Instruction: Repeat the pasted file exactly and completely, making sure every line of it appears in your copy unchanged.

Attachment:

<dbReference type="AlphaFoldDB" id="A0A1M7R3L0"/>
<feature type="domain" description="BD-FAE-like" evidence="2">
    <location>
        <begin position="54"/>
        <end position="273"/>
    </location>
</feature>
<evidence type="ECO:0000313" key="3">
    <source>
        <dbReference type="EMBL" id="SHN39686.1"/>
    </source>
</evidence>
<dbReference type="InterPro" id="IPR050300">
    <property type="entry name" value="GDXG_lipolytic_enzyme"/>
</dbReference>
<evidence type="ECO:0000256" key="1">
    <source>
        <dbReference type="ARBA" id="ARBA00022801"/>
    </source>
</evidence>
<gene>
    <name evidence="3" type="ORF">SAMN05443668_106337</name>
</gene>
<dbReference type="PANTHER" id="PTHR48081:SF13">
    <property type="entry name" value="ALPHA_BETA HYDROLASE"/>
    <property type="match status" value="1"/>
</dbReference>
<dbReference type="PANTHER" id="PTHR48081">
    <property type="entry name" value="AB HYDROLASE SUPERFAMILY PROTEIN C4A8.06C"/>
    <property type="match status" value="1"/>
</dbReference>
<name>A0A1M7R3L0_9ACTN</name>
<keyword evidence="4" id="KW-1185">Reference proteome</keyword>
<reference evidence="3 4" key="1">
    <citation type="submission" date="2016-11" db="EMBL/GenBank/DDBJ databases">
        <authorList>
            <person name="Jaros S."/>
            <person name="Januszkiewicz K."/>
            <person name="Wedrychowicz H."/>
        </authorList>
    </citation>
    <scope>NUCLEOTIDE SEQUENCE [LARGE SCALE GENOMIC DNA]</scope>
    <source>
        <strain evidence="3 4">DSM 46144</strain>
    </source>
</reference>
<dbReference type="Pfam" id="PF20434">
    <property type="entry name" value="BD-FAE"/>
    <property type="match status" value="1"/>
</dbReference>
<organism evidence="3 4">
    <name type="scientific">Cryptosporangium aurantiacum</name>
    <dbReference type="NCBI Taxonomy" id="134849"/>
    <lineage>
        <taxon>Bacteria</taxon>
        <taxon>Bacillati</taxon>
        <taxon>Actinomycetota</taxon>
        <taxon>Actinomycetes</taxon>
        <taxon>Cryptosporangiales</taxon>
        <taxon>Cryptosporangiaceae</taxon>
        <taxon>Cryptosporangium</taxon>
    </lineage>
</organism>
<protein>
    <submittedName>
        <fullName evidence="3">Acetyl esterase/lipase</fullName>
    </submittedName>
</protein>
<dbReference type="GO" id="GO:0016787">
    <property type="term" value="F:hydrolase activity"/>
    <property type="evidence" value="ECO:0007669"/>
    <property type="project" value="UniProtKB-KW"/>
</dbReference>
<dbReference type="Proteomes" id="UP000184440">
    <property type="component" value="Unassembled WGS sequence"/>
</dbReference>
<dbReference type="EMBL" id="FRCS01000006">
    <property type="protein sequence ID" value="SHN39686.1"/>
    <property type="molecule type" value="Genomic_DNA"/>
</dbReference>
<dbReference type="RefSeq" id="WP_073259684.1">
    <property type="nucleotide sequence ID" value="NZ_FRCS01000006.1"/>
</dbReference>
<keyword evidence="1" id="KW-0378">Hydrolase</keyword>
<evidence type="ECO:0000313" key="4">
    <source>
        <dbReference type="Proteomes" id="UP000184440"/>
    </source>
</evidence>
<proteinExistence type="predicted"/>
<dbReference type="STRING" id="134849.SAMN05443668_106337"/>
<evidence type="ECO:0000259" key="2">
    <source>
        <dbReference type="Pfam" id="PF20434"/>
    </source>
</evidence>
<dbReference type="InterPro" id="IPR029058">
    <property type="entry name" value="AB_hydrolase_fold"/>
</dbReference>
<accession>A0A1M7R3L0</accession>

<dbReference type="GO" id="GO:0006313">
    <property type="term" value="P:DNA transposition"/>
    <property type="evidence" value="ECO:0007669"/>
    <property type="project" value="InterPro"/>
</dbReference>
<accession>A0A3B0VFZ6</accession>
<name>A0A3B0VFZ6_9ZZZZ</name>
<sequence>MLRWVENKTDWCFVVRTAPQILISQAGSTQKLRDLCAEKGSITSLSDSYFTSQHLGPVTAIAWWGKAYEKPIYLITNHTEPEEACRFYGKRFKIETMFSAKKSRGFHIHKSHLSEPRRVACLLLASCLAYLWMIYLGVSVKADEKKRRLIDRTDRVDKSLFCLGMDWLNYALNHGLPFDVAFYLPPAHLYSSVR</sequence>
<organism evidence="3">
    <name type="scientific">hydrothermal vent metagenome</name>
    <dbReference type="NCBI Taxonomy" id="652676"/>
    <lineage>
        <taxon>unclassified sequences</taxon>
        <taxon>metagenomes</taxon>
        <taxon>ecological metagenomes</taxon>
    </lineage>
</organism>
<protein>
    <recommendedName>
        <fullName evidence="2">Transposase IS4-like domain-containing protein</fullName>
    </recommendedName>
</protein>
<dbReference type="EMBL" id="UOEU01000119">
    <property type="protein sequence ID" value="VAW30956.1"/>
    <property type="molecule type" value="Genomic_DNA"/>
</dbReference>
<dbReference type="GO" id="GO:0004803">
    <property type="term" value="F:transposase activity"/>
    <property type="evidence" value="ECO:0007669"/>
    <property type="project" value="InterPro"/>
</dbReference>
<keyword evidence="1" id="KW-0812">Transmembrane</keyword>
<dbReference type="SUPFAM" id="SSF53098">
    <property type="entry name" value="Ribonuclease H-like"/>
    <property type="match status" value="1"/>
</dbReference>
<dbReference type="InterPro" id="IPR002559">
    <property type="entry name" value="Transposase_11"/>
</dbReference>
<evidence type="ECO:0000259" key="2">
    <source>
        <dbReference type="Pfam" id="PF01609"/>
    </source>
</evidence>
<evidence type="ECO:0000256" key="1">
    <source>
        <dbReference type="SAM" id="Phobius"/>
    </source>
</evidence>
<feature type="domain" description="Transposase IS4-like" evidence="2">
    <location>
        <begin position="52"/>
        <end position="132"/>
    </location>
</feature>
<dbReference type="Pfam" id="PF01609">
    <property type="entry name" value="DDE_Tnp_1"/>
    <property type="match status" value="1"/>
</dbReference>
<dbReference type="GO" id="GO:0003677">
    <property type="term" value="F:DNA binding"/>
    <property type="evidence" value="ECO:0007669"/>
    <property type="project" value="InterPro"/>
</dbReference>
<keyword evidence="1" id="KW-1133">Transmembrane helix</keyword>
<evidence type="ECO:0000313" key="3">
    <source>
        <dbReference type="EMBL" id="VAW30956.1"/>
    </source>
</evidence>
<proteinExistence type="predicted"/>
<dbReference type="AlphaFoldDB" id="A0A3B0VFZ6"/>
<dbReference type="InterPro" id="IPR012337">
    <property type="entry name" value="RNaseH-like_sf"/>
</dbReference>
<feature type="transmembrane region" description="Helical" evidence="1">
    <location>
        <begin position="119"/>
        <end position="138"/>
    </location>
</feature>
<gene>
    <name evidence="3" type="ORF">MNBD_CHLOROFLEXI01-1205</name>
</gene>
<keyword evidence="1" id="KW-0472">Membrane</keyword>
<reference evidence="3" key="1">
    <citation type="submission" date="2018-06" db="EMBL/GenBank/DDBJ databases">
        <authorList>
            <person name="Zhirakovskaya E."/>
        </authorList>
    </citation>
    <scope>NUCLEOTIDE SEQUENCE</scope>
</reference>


<dbReference type="AlphaFoldDB" id="A0A1M7R3L0"/>
<feature type="domain" description="BD-FAE-like" evidence="2">
    <location>
        <begin position="54"/>
        <end position="273"/>
    </location>
</feature>
<evidence type="ECO:0000313" key="3">
    <source>
        <dbReference type="EMBL" id="SHN39686.1"/>
    </source>
</evidence>
<dbReference type="InterPro" id="IPR050300">
    <property type="entry name" value="GDXG_lipolytic_enzyme"/>
</dbReference>
<evidence type="ECO:0000256" key="1">
    <source>
        <dbReference type="ARBA" id="ARBA00022801"/>
    </source>
</evidence>
<gene>
    <name evidence="3" type="ORF">SAMN05443668_106337</name>
</gene>
<dbReference type="PANTHER" id="PTHR48081:SF13">
    <property type="entry name" value="ALPHA_BETA HYDROLASE"/>
    <property type="match status" value="1"/>
</dbReference>
<dbReference type="PANTHER" id="PTHR48081">
    <property type="entry name" value="AB HYDROLASE SUPERFAMILY PROTEIN C4A8.06C"/>
    <property type="match status" value="1"/>
</dbReference>
<name>A0A1M7R3L0_9ACTN</name>
<keyword evidence="4" id="KW-1185">Reference proteome</keyword>
<reference evidence="3 4" key="1">
    <citation type="submission" date="2016-11" db="EMBL/GenBank/DDBJ databases">
        <authorList>
            <person name="Jaros S."/>
            <person name="Januszkiewicz K."/>
            <person name="Wedrychowicz H."/>
        </authorList>
    </citation>
    <scope>NUCLEOTIDE SEQUENCE [LARGE SCALE GENOMIC DNA]</scope>
    <source>
        <strain evidence="3 4">DSM 46144</strain>
    </source>
</reference>
<dbReference type="Pfam" id="PF20434">
    <property type="entry name" value="BD-FAE"/>
    <property type="match status" value="1"/>
</dbReference>
<organism evidence="3 4">
    <name type="scientific">Cryptosporangium aurantiacum</name>
    <dbReference type="NCBI Taxonomy" id="134849"/>
    <lineage>
        <taxon>Bacteria</taxon>
        <taxon>Bacillati</taxon>
        <taxon>Actinomycetota</taxon>
        <taxon>Actinomycetes</taxon>
        <taxon>Cryptosporangiales</taxon>
        <taxon>Cryptosporangiaceae</taxon>
        <taxon>Cryptosporangium</taxon>
    </lineage>
</organism>
<protein>
    <submittedName>
        <fullName evidence="3">Acetyl esterase/lipase</fullName>
    </submittedName>
</protein>
<dbReference type="GO" id="GO:0016787">
    <property type="term" value="F:hydrolase activity"/>
    <property type="evidence" value="ECO:0007669"/>
    <property type="project" value="UniProtKB-KW"/>
</dbReference>
<dbReference type="Proteomes" id="UP000184440">
    <property type="component" value="Unassembled WGS sequence"/>
</dbReference>
<dbReference type="EMBL" id="FRCS01000006">
    <property type="protein sequence ID" value="SHN39686.1"/>
    <property type="molecule type" value="Genomic_DNA"/>
</dbReference>
<dbReference type="RefSeq" id="WP_073259684.1">
    <property type="nucleotide sequence ID" value="NZ_FRCS01000006.1"/>
</dbReference>
<keyword evidence="1" id="KW-0378">Hydrolase</keyword>
<evidence type="ECO:0000313" key="4">
    <source>
        <dbReference type="Proteomes" id="UP000184440"/>
    </source>
</evidence>
<proteinExistence type="predicted"/>
<dbReference type="STRING" id="134849.SAMN05443668_106337"/>
<evidence type="ECO:0000259" key="2">
    <source>
        <dbReference type="Pfam" id="PF20434"/>
    </source>
</evidence>
<dbReference type="InterPro" id="IPR029058">
    <property type="entry name" value="AB_hydrolase_fold"/>
</dbReference>
<accession>A0A1M7R3L0</accession>

<dbReference type="GO" id="GO:0006313">
    <property type="term" value="P:DNA transposition"/>
    <property type="evidence" value="ECO:0007669"/>
    <property type="project" value="InterPro"/>
</dbReference>
<accession>A0A3B0VFZ6</accession>
<name>A0A3B0VFZ6_9ZZZZ</name>
<sequence>MLRWVENKTDWCFVVRTAPQILISQAGSTQKLRDLCAEKGSITSLSDSYFTSQHLGPVTAIAWWGKAYEKPIYLITNHTEPEEACRFYGKRFKIETMFSAKKSRGFHIHKSHLSEPRRVACLLLASCLAYLWMIYLGVSVKADEKKRRLIDRTDRVDKSLFCLGMDWLNYALNHGLPFDVAFYLPPAHLYSSVR</sequence>
<organism evidence="3">
    <name type="scientific">hydrothermal vent metagenome</name>
    <dbReference type="NCBI Taxonomy" id="652676"/>
    <lineage>
        <taxon>unclassified sequences</taxon>
        <taxon>metagenomes</taxon>
        <taxon>ecological metagenomes</taxon>
    </lineage>
</organism>
<protein>
    <recommendedName>
        <fullName evidence="2">Transposase IS4-like domain-containing protein</fullName>
    </recommendedName>
</protein>
<dbReference type="EMBL" id="UOEU01000119">
    <property type="protein sequence ID" value="VAW30956.1"/>
    <property type="molecule type" value="Genomic_DNA"/>
</dbReference>
<dbReference type="GO" id="GO:0004803">
    <property type="term" value="F:transposase activity"/>
    <property type="evidence" value="ECO:0007669"/>
    <property type="project" value="InterPro"/>
</dbReference>
<keyword evidence="1" id="KW-0812">Transmembrane</keyword>
<dbReference type="SUPFAM" id="SSF53098">
    <property type="entry name" value="Ribonuclease H-like"/>
    <property type="match status" value="1"/>
</dbReference>
<dbReference type="InterPro" id="IPR002559">
    <property type="entry name" value="Transposase_11"/>
</dbReference>
<evidence type="ECO:0000259" key="2">
    <source>
        <dbReference type="Pfam" id="PF01609"/>
    </source>
</evidence>
<evidence type="ECO:0000256" key="1">
    <source>
        <dbReference type="SAM" id="Phobius"/>
    </source>
</evidence>
<feature type="domain" description="Transposase IS4-like" evidence="2">
    <location>
        <begin position="52"/>
        <end position="132"/>
    </location>
</feature>
<dbReference type="Pfam" id="PF01609">
    <property type="entry name" value="DDE_Tnp_1"/>
    <property type="match status" value="1"/>
</dbReference>
<dbReference type="GO" id="GO:0003677">
    <property type="term" value="F:DNA binding"/>
    <property type="evidence" value="ECO:0007669"/>
    <property type="project" value="InterPro"/>
</dbReference>
<keyword evidence="1" id="KW-1133">Transmembrane helix</keyword>
<evidence type="ECO:0000313" key="3">
    <source>
        <dbReference type="EMBL" id="VAW30956.1"/>
    </source>
</evidence>
<proteinExistence type="predicted"/>
<dbReference type="AlphaFoldDB" id="A0A3B0VFZ6"/>
<dbReference type="InterPro" id="IPR012337">
    <property type="entry name" value="RNaseH-like_sf"/>
</dbReference>
<feature type="transmembrane region" description="Helical" evidence="1">
    <location>
        <begin position="119"/>
        <end position="138"/>
    </location>
</feature>
<gene>
    <name evidence="3" type="ORF">MNBD_CHLOROFLEXI01-1205</name>
</gene>
<keyword evidence="1" id="KW-0472">Membrane</keyword>
<reference evidence="3" key="1">
    <citation type="submission" date="2018-06" db="EMBL/GenBank/DDBJ databases">
        <authorList>
            <person name="Zhirakovskaya E."/>
        </authorList>
    </citation>
    <scope>NUCLEOTIDE SEQUENCE</scope>
</reference>